All Aboard Harvest | Laura: High Plains
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Laura: High Plains

Laura: High Plains

Extreme Southeast Colorado – I have to admit. We entered my favorite part of the season as far as the travel route goes.  We are here on the High Plains. It’s not that I don’t like the other places we go. That’s far from it. Each place has something unique and special to offer. It’s just that this is HOME. The later part of my growing-up years happened here, as did some of my adult life. Ryan still has to hear about how he took me away from southwest Kansas when we got married, which I’m sure he really appreciates. My heart will always be where my family is, but the High Plains will always have a piece of my heart. In fact, I may be willing to move my heart back if anyone is willing to donate a nice little farmstead to my cause.

Enough gushing.

After I found my way to the field from the “Big Bin,” I thought we would only have a few minutes to watch the action before turning right back to head to the camper. There was a storm on the way. If you haven’t had the chance to watch a storm roll in on the High Plains, you’re missing out. It is a beautiful and sometimes scary sight. In the end, we somehow only ended up with a few sprinkles at the field – not enough to shut down. And as if getting to watch the storm dance around us wasn’t enough, we were treated to the sight of a rainbow to the south.

HPH 2017 (Laura)

“I wish her life could always be the goodness of golden wheat fields, country roads and rainbows, but it won’t. I hope somewhere in all the craziness we are planting the seeds of a strong work ethic, love and respect for life, land, and animals, honesty, as well as grit which will serve her well in life’s storms AND rainbows. For that, this will be worth it.” (Quote and self portrait: Laura)

The quote and picture above is from a recent social media post. When I wrote it, I meant it for Lady A, but I’ve actually had to really take it to heart myself as of late. Agriculture is stormy at the moment and life is a little bit of a rollercoaster ride. Volatile crop prices, lost acres, the blessing of picking some acres up, machinery issues, crew dynamics, pop-up storms, so much hail, drought, too much rain, good wheat, poor wheat, limited family time, and the list could go on. And you know what? I can’t do a darn thing about the majority of it. I’m a “do-er” and “go-getter” by nature, so this is an ongoing, hard lesson for me. I can just keep my head up and do my responsibilities the best I can. I can let go and have faith that the rest will work out as the Almighty intends it. It’s a daily surrender that I’m better at some days than others.

If you are patiently waiting for the wheat stats, thanks for hanging on through “Life by Laura.” You’ve finally made it. The wheat we’ve cut in southeastern Colorado is dry land (nonirrigated). We’ve seen yields range from the 30s to the mid 50s bushels per acre. Test weights are strong and in the low 60s. The cutting conditions were excellent.

Below are some photos of my short visit to the crew.

HPH 2017 (Laura)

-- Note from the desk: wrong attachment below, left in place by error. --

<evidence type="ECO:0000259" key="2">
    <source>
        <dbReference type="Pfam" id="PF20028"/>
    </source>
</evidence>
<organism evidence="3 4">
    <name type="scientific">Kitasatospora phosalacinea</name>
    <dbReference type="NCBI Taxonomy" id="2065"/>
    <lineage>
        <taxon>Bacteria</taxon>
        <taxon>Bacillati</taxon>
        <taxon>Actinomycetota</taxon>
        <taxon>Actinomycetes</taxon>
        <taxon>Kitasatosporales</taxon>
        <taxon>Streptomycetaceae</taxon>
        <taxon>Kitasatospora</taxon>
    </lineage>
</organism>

Reunited and it feels so good! (Photo Credit: Laura)

HPH 2017 (Laura)

The lightning got a little close for mom’s liking, so we watched from the truck for a little while. (Photo Credit: Laura)

HPH 2017 (Laura)

They say biting flies is a sign of rain. On this night, it was true! They were horrendous! And yes, I realize wearing jeans and boots would have taken care of my discomfort. (Photo Credit: Laura)

HPH 2017 (Laura)

A few sprinkles weren’t enough to shut us down on this night. (Photo Credit: Laura)

HPH 2017 - Laura

Storm on the prairie. (Photo Credit: Laura)

HPH 2017 (Laura)

To change the lyrics slightly, “Somewhere, under the rainbow, combines drive!” (Photo credit: Laura)


HPH 2017 (Laura)

What’s not to love about rainbows? (Photo credit: Laura)


HPH 2017 (Laura)

It was an amazing experience to watch this herd of antelope pass in the field next to us. (Photo Credit: Laura)


HPH 2017 (Laura)

The bulk of the storm passed to the south and east. (Photo Credit: Laura)

HPH 2017 (Laura)

The “Big Bin” after the storm.  (Photo Credit: Laura)

HPH 2017 - (Laura)

More weather building in the northwest. (Photo credit: Laura)

HPH 2017 (Laura)

Another storm started blowing up in the north. (Photo Credit: Laura)

All Aboard Wheat Harvest™ is sponsored by High Plains Journal and John Deere. Laura can be reached at laura@allaboardharvest.com.

6 Comments
  • Sharon and Harry Drake
    Posted at 17:03h, 04 July

    Laura, thank you for sharing your life and Family. You wear many hats and wear them well.
    Take care of yourself. I know you have a lot to do and worry about. Happy 4th. Hope you can see fireworks. Sharon Drake South central Kansas

    • Laura Haffner
      Posted at 09:11h, 06 July

      We as women do wear a lot of hats, and I’m sure you’re no different! 🙂 Thanks, Sharon, for the encouragement!

      We did get to see the fireworks which was a hit with the kids! Where you able to as well?

  • Rhonda
    Posted at 09:44h, 07 July

    Can’t get much better than clouds, wheat fields, rainbows and sunsets! Enjoying your posts and pictures!

    • Laura Haffner
      Posted at 17:42h, 08 July

      I agree! Thanks, Rhonda! 🙂

  • Dan
    Posted at 10:35h, 07 July

    EXTREME Southeastern Colorado — Las Animas County – Springfield — Boyhood home of “Festus Haggon” — aka Ken Curtis, son of the Las Animas sheriff of the time.
    The same Ken Curtis who entered show business as a 1930s “Big Band” crooner, joined the Sons of the Pioneers, had major roles in several John Wayne movies, where he was often part of the “company singers”.
    Did you dine in Springfield?

    • Laura Haffner
      Posted at 17:42h, 08 July

      We did not make it over to Springfield this trip, Dan. Maybe future travels?